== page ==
Recent evidences have documented that several pharmacologic actions of alpha2-adrenoceptor agonists are mediated via activation of not only alpha2-adrenoceptors, but also by imidazoline receptors, which are nonadrenergic receptors in the central nervous system. However, the effect of imidazoline receptors on the anesthesia is not well known, and it is important to clarify the effects of both receptors on anesthesia.
Seventy-two rats were anesthetized with halothane, and the anesthetic requirement for halothane was evaluated as minimum alveolar concentration (MAC). The MAC for halothane was determined in the presence of dexmedetomidine (0, 10, 20, and 30 microg/kg, intraperitoneally [IP]), a selective alpha2-adrenoceptor agonist with weak affinity for imidazoline receptors. Then, the authors evaluated the inhibitory effect of rauwolscine (20 mg/kg, IP), an alpha2-adrenoceptor antagonist with little affinity for imidazoline receptors, on the MAC-reducing action of dexmedetomidine (30 microg/kg). Further, the effect of rilmenidine (20, 50, 100, 1000 microg/kg, IP), a selective imidazoline receptor agonist, on the MAC for halothane was also investigated.
Dexmedetomidine decreased the MAC for halothane dose-dependently, and this MAC-reducing action of dexmedetomidine was completely blocked by rauwolscine. Rilmenidine alone did not change the MAC for halothane.
The present data indicate that the anesthetic sparing action of dexmedetomidine is most likely mediated through alpha2- adrenoceptors, and the stimulation of imidazoline receptors exerts little effect on the anesthetic requirement for halothane.
Alpha2-Adrenoceptor agonists (e.g. clonidine, dexmedetomidine) can be used as anesthetic adjuvant in clinical anesthesia. [1,2] These agents are also known to reduce blood pressure and stabilize the hemodynamic parameters during general anesthesia. [1,2] However, some alpha2-adrenoceptor agonists bind not only to alpha2-adrenoceptors but also to nonadrenergic imidazoline receptors in the central nervous system (CNS). [3,4] In addition, there is evidence suggesting that some pharmacologic functions of alpha2-adrenoceptor agonists, including sympathoinhibitory action, are mediated via activation of imidazoline receptors. [4,5] From these reasons, it is important to clarify the role of both receptors on the general anesthesia.
This study was designed to investigate the actions of alpha sub 2 -adrenoceptors and imidazoline receptors on the anesthetic requirement for halothane, evaluated as minimum alveolar concentration (MAC). We confirmed the MAC-reducing effect of dexmedetomidine, a selective alpha2-adrenoceptor agonist  and attempted to define the role of alpha2-adrenoceptor by coadministration of rauwolscine, a classical alpha2-adrenoceptor antagonist with little affinity for imidazoline receptors [7,8] in rats. Then, using rilmenidine, a selective imidazoline receptors agonist, [9–13] we also clarified the effects of imidazoline receptors on the anesthetic requirement for halothane.
Materials and Methods
The protocol of this study was approved by the Animal Care Committee of Osaka University, Faculty of Medicine.
Male Sprague-Dawley rats were housed in temperature-controlled environment under 12-h light:12-h dark cycle with lighting at 8:00–20:00 for at least 1 week. We performed all experiments between 10:00–16:00.
The rats were anesthetized with 2% halothane in oxygen in a 60–1 glass chamber. For the administration of chemicals, a 20-gauge catheter (Angiocath, Becton Dickinson, Sandy, UT) was placed in the abdominal cavity after loss of lighting reflex. The concentration of halothane in the chamber was thereafter maintained at 1%, which was monitored continuously by an infrared gas analyzer (Datex model AA 102–30–00, Helsinki, Finland) and intermittently by a mass spectrometer (Marquet Gas Analysis, Medical gas analyzer Model 1100, Perkin Elmer). After a 120-min stabilization period, the MAC for halothane was determined by the tail-clamp method.  The tail of each rat was clamped with a full-length hemostat (20 cm) to the first ratchet position for 60 s. If purposeful movements to this supramaximal stimulus was elicited, halothane concentration was increased by 10% of the initial concentration, and it was decreased by 10% if the response was not noted. Additional halothane concentration was maintained for 40 min, and the tail was reclamped. We defined the MAC as the median concentration of halothane between the highest concentration with a positive response and the lowest concentration with a negative response. Rectal temperature were maintained at 37.0 +/- 0.5 [degree sign] Celsius with heating lamps throughout experiments.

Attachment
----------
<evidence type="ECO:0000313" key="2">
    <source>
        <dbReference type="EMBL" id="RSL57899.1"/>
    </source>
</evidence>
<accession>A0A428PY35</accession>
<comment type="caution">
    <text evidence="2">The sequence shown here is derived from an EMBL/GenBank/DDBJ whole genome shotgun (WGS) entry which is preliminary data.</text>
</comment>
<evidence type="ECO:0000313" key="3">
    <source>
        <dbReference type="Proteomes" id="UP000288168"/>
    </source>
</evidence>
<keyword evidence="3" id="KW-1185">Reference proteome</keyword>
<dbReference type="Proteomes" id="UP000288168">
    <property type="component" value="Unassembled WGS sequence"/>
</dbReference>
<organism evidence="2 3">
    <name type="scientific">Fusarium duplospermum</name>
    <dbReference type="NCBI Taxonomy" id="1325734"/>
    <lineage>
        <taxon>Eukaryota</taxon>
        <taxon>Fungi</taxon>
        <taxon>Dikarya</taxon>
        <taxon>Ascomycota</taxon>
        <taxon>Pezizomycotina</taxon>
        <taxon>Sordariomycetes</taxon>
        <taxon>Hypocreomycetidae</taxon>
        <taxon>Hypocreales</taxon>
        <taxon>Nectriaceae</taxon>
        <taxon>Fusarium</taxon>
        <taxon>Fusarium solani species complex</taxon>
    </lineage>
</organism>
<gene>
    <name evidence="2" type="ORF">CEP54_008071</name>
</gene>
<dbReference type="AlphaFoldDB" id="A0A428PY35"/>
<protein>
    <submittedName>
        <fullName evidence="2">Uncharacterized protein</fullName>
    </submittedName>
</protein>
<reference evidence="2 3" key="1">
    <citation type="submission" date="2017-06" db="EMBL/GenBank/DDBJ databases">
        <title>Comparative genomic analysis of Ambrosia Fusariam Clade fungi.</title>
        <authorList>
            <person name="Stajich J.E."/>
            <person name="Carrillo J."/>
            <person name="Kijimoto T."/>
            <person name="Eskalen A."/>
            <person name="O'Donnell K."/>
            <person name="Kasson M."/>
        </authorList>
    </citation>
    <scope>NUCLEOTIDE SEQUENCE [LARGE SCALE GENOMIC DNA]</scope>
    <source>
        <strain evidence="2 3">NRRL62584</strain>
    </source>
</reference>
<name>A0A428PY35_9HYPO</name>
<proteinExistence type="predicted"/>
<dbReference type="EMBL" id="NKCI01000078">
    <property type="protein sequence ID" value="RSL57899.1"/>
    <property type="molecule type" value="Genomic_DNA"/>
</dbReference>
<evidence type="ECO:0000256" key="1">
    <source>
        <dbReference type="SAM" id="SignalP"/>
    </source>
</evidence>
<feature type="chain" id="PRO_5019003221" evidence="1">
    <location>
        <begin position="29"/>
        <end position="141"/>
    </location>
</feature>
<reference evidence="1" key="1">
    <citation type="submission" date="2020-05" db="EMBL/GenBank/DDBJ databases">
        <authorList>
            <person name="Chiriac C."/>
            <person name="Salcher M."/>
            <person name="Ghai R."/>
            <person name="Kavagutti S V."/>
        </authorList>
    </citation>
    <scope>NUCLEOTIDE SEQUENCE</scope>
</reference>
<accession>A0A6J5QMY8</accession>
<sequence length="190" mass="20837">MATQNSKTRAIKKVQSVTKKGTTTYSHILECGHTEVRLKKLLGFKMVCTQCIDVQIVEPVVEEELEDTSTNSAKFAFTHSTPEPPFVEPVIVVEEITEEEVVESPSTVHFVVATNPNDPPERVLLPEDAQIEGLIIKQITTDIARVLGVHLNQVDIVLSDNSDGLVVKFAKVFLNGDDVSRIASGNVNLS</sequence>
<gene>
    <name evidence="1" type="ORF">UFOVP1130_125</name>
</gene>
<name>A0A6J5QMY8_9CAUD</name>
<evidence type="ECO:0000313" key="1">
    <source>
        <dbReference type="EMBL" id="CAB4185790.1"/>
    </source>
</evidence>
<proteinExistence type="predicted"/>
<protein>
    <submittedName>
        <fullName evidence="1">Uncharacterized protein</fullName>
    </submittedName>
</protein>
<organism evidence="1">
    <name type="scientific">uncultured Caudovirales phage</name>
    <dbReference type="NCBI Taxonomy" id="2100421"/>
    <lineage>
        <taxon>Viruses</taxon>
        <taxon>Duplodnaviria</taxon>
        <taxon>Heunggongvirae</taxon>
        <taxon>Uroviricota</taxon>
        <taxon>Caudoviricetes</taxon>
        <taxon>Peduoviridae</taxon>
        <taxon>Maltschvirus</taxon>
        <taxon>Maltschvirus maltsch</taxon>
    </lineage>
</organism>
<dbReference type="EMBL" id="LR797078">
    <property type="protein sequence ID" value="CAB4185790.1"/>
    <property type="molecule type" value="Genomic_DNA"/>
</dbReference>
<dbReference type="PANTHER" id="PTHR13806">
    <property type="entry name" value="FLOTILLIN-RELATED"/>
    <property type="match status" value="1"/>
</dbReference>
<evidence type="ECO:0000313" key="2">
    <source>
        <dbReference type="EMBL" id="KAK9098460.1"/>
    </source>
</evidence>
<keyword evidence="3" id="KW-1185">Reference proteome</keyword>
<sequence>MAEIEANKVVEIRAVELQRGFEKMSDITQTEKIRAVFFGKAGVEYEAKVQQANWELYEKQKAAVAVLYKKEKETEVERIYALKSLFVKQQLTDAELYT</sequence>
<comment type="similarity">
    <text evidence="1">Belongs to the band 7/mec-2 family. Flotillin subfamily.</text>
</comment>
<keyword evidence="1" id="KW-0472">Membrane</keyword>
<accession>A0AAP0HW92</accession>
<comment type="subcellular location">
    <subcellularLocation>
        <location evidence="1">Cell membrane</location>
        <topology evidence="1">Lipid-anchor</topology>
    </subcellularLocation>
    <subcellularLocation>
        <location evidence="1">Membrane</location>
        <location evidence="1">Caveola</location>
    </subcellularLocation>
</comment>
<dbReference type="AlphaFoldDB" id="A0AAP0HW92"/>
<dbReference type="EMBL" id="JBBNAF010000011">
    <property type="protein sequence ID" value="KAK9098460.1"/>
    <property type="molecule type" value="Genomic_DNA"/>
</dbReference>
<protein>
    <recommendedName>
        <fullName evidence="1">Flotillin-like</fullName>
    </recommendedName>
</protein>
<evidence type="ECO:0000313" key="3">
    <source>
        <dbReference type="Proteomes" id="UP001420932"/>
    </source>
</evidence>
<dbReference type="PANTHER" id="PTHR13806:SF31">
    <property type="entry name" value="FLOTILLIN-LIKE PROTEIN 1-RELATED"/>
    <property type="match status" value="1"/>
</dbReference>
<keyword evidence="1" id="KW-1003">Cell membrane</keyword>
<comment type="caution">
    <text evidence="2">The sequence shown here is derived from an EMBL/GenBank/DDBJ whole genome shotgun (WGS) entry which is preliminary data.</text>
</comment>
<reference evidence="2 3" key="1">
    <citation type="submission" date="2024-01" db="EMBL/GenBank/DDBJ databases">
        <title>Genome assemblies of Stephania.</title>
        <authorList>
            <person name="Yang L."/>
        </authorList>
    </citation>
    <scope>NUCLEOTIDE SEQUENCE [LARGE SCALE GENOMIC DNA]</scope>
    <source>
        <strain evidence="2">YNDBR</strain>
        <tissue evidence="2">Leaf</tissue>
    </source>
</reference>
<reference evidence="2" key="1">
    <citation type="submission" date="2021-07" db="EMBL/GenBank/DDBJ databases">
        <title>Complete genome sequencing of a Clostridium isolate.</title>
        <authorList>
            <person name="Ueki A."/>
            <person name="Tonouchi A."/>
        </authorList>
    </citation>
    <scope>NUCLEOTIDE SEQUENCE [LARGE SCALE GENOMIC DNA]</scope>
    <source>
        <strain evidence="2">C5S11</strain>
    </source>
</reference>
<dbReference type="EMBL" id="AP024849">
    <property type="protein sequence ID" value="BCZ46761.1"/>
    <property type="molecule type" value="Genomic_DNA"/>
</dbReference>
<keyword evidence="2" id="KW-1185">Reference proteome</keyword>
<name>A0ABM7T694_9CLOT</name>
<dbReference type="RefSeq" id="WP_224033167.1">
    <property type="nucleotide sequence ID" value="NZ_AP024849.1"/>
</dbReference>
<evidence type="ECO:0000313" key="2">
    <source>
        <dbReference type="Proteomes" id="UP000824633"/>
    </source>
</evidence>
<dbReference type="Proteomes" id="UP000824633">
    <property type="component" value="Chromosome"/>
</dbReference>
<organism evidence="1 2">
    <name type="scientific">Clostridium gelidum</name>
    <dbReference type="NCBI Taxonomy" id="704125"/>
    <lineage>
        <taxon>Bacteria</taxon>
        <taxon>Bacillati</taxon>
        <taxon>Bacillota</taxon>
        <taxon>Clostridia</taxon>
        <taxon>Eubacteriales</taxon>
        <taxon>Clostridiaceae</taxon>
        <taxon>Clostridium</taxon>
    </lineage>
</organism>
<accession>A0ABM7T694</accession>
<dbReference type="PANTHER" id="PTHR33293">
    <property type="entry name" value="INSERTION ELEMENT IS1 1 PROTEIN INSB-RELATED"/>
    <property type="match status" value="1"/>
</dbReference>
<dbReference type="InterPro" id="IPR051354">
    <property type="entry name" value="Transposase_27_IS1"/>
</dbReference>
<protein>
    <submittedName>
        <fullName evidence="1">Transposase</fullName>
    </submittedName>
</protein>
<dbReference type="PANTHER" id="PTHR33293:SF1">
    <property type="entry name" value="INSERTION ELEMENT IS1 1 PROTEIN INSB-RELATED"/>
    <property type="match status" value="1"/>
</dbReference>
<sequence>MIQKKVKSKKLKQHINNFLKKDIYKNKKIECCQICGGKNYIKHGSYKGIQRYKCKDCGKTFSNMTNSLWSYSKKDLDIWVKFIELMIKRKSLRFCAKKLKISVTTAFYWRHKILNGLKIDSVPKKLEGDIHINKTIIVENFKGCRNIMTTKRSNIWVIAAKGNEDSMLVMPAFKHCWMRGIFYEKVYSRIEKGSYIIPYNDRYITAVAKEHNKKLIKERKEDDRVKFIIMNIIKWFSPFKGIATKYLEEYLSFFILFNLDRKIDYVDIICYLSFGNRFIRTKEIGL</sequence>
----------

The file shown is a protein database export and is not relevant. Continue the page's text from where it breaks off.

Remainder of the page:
The rats (n = 72) were divided into the following groups, and the MAC for halothane was determined in each group.
1. Control group (n = 8); the vehicle (0.5 ml) was administered intraperitoneally (IP).
2. Dexmedetomidine groups; 10 (n = 8), 20 (n = 8), and 30 (n = 8) micro gram/kg of dexmedetomidine were administered same as control group, respectively.
3. Rauwolscine group (n = 8); 30 micro gram/kg of dexmedetomidine and 20 mg/kg of rauwolscine were coadministered same as control group.
4. Rilmenidine groups; 20 (n = 8), 50 (n = 8), 100 (n = 8), and 1,000 (n = 8) micro gram/kg of rilmenidine were administered same as control group, respectively.
In these groups, a different rat was used for each experiment.
All chemicals were dissolved in saline (Termo, Tokyo, Japan) to the appropriate concentration, with each rat receiving a 0.5-ml injection, and administered 20 min before the first clamp.
Date are expressed as mean +/- SD. The results of multiple groups were analyzed by one-way analysis of variance (ANOVA), and comparisons between groups were analyzed by Scheffe's test. The statistical significance was defined as P < 0.05.
The MAC for halothane in each group was shown in Figure 1.
Dexmedetomidine (10, 20, 30 micro gram/kg, IP) decreased the MAC for halothane by 11.5%, 19.6%, and 42.9%, respectively. The coadministration of rauwolscine (20 mg/kg, IP) completely reversed the MAC-reducing effect of dexmedetomidine (30 micro gram/kg, IP). Rilmenidine (20, 50, 100, 1,000 micro gram/kg, IP) did not change the MAC for halothane.